Garigliano

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Garigliano

(gärēlyä`nō), lower part of the Liri River, S central Italy, below its junction with the Rapido, or Gari, River (hence Gari-Liriano) near Cassino. It separates Latium from Campania and empties into the Tyrrhenian Sea. A strategic battleground since antiquity, it was the scene (1503) of Gonzalo Fernández de Córdoba's victory over Louis XII of France in the Italian Wars. In World War II heavy fighting occurred (Nov., 1943–May, 1944) near the Garigliano during the Allied drive on Rome, which included the battle for Cassino.
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References in periodicals archive ?
Groundwater flow is directed toward the sea and the Garigliano River [33].
By March 17, 1944, we had advanced to the Garigliano River, which we nicknamed the "Gargling Anna." Our first duty was to maintain a Bailey pontoon bridge [a prefabricated bridge that could be assembled in different forms] that was under frequent German artillery fire.
He won another victory at the Garigliano River in December despite the heroics of the famous Chevalier Bayard, acme of chivalry and on January 1st, 1504, forced the surrender of the last French stronghold, at Gaeta on the Mediterranean coast.
Principal battles: the Garigliano River (central Italy) (1503); Agnadello (near Lodi) (1509); Marignano (Melegnano) (1515).
Born in 1452, the son of Antonio Colonna, Prince of Salerno, and grandnewphew of Pope Martin V; fought with Neapolitan forces against Venice and Pope Sixtus IV during the War of Ferrara (1482-1484); supported Pope Innocent VIII and the Neapolitan barons when they rebelled against Ferdinand I of Naples (1485-1486); assisted Charles VIII of France in his conquest and occupation of Naples (February-May 1495); then joined with Ferdinand II of Naples in driving the French out of Naples (late 1495); served with Gonsalvo de Cordoba's Spanish army in victories over the French at Cerignola (April 28, 1503) and the Garigliano River (December 28); fought for the Spanish against the Venetians at La Motta (October 7, 1513); captured by a French cavalry raid at Villefranche (in Savoy) (summer?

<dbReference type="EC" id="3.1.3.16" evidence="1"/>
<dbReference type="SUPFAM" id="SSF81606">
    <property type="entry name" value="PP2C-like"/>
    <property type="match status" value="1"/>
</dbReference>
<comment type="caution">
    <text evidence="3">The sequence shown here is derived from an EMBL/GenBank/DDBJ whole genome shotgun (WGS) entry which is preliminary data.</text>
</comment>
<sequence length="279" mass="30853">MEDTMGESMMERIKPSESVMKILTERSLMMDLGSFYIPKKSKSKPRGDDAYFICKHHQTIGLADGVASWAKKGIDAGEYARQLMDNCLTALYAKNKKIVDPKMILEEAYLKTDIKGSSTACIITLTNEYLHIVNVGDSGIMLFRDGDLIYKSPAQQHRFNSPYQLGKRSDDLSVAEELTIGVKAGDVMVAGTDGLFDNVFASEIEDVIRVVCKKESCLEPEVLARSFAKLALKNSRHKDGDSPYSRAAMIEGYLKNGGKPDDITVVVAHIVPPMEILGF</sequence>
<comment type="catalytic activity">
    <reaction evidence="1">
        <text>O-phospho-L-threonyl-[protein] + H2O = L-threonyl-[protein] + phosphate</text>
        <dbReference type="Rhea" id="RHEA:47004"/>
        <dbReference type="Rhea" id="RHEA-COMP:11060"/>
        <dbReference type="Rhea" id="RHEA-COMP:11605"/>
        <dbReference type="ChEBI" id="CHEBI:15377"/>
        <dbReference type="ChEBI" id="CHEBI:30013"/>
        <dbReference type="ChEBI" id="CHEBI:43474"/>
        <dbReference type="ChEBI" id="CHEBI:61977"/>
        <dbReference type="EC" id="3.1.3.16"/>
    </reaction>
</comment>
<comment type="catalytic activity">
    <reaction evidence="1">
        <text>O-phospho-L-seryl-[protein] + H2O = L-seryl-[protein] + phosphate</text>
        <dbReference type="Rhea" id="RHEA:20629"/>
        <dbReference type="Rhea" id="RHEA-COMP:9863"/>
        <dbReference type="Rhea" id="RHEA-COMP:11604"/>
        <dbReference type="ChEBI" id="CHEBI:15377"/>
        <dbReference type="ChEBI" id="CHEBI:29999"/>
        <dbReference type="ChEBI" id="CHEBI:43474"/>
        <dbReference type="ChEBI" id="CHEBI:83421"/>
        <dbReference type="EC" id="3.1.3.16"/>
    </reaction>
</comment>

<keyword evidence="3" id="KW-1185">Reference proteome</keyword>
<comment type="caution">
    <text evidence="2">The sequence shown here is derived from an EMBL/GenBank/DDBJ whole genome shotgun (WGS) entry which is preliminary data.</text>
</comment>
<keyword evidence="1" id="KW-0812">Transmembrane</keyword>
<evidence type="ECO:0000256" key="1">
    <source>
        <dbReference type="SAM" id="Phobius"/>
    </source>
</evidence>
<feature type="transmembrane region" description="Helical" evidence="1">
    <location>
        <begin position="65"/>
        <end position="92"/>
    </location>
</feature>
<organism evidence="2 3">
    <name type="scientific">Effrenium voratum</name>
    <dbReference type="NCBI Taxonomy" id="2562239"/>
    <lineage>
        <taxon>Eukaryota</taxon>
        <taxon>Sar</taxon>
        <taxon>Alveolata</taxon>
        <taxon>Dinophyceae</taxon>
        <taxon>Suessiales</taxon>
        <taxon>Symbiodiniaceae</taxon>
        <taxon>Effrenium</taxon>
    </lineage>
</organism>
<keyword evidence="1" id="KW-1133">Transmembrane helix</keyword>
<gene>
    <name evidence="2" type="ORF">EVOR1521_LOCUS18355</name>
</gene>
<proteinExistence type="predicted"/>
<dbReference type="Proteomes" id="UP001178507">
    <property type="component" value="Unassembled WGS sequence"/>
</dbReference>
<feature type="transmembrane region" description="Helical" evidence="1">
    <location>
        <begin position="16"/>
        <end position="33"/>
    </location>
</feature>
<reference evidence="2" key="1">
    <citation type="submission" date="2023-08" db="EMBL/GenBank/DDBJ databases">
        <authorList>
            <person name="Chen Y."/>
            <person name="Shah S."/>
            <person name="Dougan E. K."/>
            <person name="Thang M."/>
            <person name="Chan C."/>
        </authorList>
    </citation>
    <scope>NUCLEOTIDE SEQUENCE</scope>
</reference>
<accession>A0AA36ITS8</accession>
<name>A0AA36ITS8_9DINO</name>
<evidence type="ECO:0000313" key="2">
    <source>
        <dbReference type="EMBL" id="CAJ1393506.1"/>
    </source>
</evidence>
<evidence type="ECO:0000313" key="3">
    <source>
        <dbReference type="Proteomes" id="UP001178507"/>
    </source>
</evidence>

An Italian nobleman from the far northwest of the country; he served the French monarchs Charles VIII and Louis XII; succeeded Gonzago, Marquis of Mantua, as commander of the French army in southern Italy, when Gonzago fell ill and left for home; lulled by a three-month stalemate along the Garigliano River with the Spanish army of Gonzalo de Cordoba, Saluzzo grew careless, and Gonzalo's surprise attack in the midst of very bad weather caught him by surprise (December 29, 1503); routed, he drew some of his army into the small nearby fortress of Gaeta, but was soon compelled to surrender (January 1, 1504); retired to Genoa, where he was stricken with the malaria which had killed many of his men; died there (February?